Head Carrier

Pixies

PIAS, 2016

http://www.pixiesmusic.com

REVIEW BY: Ludwik Wodka

ORIGINALLY PUBLISHED: 12/07/2016

I suppose I should begin by stating that like a lot of music fans my age, the Pixies is cherished as one of the quintessential indie rock bands of the late ‘80s and early 1990s. However, I did feel that the negativity that greeted 2014’s Indie Cindy was largely unjustified and rather enjoyed the album. It seemed to me to be what a follow-up to my_heart_sings_the_harmony_web_ad_alt_250 Trompe Le Monde would have probably sounded like if released in the early or mid-1990s – and if memory serves, most fans at the time grudgingly accepted Trompe Le Monde, still peeved that the Pixies hadn’t released Doolittle: Part 2.

In the wake of Indie Cindy, Pixies fans seemed to have lowered their expectations, but thankfully, the Pixies did not. Head Carrier surprises not just because is it just good, but because they are magically able to summon that same sound – the same hooks, the same weird, offbeat lyrics, the same tortured wails of Joey Santiago’s guitar, the same… well, the same Pixies. With all due respect to Kim Deal (replaced on this album by Paz Lenchantin), Head Carrier feels like a remarkable return to form.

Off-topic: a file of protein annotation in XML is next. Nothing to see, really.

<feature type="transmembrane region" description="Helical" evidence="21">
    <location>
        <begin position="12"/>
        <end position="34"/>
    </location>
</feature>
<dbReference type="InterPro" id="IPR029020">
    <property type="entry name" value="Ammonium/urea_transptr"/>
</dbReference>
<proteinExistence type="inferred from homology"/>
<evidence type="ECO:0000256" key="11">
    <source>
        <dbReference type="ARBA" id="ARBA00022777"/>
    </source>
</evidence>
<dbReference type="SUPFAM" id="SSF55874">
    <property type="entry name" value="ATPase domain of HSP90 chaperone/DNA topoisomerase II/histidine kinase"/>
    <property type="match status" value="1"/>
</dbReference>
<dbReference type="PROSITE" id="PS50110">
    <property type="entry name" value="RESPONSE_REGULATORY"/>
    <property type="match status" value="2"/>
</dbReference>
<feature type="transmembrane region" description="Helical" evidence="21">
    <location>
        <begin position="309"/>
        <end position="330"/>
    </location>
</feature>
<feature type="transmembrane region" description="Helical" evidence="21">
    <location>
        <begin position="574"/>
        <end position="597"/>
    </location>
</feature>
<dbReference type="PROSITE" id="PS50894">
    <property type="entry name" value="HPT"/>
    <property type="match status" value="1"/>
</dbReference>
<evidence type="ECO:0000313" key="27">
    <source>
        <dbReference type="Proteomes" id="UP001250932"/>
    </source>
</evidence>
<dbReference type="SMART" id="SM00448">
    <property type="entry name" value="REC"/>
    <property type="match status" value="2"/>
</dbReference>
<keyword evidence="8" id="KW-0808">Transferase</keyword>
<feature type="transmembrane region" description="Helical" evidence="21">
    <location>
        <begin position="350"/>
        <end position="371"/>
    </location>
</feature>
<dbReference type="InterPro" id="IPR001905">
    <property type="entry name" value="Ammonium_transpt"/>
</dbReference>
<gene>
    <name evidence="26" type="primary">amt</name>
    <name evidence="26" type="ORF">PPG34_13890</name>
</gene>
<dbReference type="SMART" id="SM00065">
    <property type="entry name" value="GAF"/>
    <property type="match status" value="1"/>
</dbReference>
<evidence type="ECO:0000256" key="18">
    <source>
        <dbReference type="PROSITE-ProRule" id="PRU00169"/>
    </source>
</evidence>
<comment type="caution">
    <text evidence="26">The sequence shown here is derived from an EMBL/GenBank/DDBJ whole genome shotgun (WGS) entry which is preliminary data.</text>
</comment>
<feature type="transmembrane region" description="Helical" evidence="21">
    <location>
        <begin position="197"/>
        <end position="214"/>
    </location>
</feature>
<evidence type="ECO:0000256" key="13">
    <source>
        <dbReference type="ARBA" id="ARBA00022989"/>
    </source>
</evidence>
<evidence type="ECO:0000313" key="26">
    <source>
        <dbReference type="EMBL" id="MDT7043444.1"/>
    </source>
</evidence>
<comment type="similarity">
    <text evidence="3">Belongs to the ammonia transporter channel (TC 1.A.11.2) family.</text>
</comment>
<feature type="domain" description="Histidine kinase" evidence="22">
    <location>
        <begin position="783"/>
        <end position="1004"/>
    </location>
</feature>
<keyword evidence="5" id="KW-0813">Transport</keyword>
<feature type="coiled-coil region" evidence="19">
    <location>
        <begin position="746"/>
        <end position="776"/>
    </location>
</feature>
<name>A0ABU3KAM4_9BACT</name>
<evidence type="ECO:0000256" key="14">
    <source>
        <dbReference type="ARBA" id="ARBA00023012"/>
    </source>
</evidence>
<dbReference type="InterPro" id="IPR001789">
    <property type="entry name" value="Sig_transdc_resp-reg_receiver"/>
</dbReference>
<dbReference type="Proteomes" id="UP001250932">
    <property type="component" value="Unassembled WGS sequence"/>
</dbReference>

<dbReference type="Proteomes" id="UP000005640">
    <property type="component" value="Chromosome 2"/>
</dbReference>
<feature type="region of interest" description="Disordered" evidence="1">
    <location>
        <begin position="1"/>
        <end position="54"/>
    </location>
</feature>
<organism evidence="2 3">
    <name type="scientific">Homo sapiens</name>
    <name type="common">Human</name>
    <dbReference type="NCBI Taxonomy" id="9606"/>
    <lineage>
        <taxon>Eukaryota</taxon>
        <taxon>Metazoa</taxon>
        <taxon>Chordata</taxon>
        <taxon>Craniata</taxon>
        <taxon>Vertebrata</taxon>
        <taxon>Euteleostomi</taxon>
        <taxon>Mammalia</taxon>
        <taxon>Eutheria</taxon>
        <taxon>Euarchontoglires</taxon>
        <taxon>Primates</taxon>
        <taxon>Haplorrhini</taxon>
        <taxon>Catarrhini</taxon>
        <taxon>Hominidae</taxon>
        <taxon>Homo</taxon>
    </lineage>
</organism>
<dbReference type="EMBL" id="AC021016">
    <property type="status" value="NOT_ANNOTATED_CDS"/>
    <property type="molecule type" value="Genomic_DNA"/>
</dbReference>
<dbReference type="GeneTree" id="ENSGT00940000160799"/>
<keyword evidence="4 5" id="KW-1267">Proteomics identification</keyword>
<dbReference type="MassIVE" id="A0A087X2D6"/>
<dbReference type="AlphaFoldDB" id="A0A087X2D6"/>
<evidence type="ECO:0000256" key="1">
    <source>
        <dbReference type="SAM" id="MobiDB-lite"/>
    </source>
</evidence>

Highlights from the album include the title track, “Oona,” “Talent,” and “Um Chagga Lagga,” which all possess the kind of nervous, volatile energy that made the band’s earlier work so compelling. Also noteworthy is “All I Think About Now,” co-written by Frank Black/Black Francis (a.k.a. Charles Thompson) and Paz Lenchantin. It opens with a guitar line that is clearly meant to echo the opening 1988’s “Where Is My Mind,” but it is a melancholy meditation on looking backward. While this is almost an inevitable subject for artists that are getting long in the tooth, at the same time it holds up a kind of mirror to listeners like myself, along with all of the discomfort that comes with it.

While it is easy to smirk at the self-deprecating lyrics like “I’m going down the drain, again,” it is also a delight to hear this band produce an album as satisfying as this one, especially after the 23-year hiatus between Trompe Le Monde (1991) and Indie Cindy (2014).

Rating: A-

User Rating: Not Yet Rated


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